Former CIA Director David H. Petraeus resigned from his post last week after admitting to an extramarital affair with Broadwell, his biographer.
Both Democrats and Republicans have expressed fears that Petraeus’ affair may have resulted in sensitive national security information being compromised, and while the FBI found no evidence of that, some lawmakers made it clear on Monday that felt cut out and intended to ask further questions.
An aide to Sen. Charles E. Grassley, the top Republican on the Judiciary Committee, said the Iowa lawmaker is pursuing more information from the FBI. The panel has oversight authority over the bureau.
“Sen. Grassley’s staff has requested a briefing on the FBI’s role,” spokeswoman Beth Levine said. “Like many Americans, the ranking member has questions for the bureau and the Justice Department that, if the administration answers, may shed light on who knew what, when they knew it and the implications on national security.”
Feinstein repeated her promise to investigate why her committee, which oversees the CIA, was not informed about the FBI inquiry until Petraeus’ resignation.
“You cannot keep these things from the people who have responsibility for oversight,” Feinstein told MSNBC on Monday, adding that she “absolutely” should have been informed about Petraeus.
Feinstein said the chairmen and ranking members of the House and Senate Intelligence Committees are routinely briefed on “operationally sensitive matters.” She added, “This is certainly an operationally sensitive matter, but we weren’t briefed. I don’t know who made that decision.”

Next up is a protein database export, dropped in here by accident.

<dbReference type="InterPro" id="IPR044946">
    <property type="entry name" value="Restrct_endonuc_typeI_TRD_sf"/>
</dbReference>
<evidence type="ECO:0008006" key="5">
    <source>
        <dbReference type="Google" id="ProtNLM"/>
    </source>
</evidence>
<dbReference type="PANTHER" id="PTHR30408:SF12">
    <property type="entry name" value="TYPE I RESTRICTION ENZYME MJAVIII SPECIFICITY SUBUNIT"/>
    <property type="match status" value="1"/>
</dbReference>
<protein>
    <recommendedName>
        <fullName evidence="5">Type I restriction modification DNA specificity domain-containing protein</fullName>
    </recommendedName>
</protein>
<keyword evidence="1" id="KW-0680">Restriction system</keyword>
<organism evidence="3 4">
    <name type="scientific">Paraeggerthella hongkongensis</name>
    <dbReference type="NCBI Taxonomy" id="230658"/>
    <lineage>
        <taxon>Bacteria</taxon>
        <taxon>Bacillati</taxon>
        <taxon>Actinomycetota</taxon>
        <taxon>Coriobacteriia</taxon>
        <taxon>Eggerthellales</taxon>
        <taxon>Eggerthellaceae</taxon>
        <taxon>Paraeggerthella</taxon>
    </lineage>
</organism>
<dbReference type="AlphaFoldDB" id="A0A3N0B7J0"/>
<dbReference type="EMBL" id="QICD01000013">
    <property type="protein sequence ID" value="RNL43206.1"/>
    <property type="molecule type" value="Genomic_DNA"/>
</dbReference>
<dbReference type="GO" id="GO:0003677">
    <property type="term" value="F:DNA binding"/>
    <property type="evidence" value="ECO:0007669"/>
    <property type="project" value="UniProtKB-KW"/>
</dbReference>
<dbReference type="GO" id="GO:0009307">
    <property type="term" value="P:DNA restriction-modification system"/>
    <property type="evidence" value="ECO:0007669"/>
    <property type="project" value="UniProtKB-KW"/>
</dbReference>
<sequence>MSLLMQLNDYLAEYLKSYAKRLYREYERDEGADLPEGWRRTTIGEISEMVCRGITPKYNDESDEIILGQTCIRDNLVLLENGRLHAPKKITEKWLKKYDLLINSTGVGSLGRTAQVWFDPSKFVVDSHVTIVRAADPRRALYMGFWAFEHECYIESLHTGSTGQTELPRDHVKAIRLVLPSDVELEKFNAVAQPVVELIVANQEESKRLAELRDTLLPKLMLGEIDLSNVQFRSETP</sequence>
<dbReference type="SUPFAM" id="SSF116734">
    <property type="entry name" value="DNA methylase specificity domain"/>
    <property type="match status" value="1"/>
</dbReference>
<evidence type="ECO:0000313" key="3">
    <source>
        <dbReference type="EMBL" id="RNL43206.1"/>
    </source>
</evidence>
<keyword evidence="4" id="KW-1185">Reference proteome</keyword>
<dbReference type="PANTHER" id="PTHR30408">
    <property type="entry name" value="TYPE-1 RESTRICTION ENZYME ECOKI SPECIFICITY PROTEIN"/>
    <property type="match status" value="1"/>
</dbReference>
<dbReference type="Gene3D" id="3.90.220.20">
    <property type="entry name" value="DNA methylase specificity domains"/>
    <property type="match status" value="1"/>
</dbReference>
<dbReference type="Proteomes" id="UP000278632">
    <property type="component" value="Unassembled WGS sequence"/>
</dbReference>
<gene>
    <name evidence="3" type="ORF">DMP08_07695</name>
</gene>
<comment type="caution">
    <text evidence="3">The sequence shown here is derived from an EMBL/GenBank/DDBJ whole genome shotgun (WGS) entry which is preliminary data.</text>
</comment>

While key senators are seeking more information about the investigation, one of the few members of Congress who knew of the FBI investigation before Petraeus resigned — House Majority Leader Eric Cantor, R-Va. — has not made any determination about whether any reporting protocols or laws were violated by the law enforcement agency, according to a spokesman.
“We cannot speculate. We simply don’t know all the facts,” Cantor spokesman Rory Cooper said. “If there is a threat to national security or classified information, the FBI is obligated to inform Congress.”
At the very least, there are likely to be political ramifications surrounding the FBI’s conduct, particularly from Feinstein’s committee. The Senate Intelligence Committee has previously sought more accountability and communication from the FBI.
“In several instances the FBI has not kept the committee fully and currently informed of its intelligence activities, nor has it responded to congressional questions for the record in a reasonable time frame,” the committee said in a 2009 report.
Kevin Whitelaw and Rob Margetta contributed to this report.
Sen. Dianne Feinstein, D-Calif., chairman of the Senate Intelligence Committee, speaks with reporters in the Capitol after a speech on the Senate floor that accused the CIA of searching computers set up for Congressional staff for their research of interrogation programs.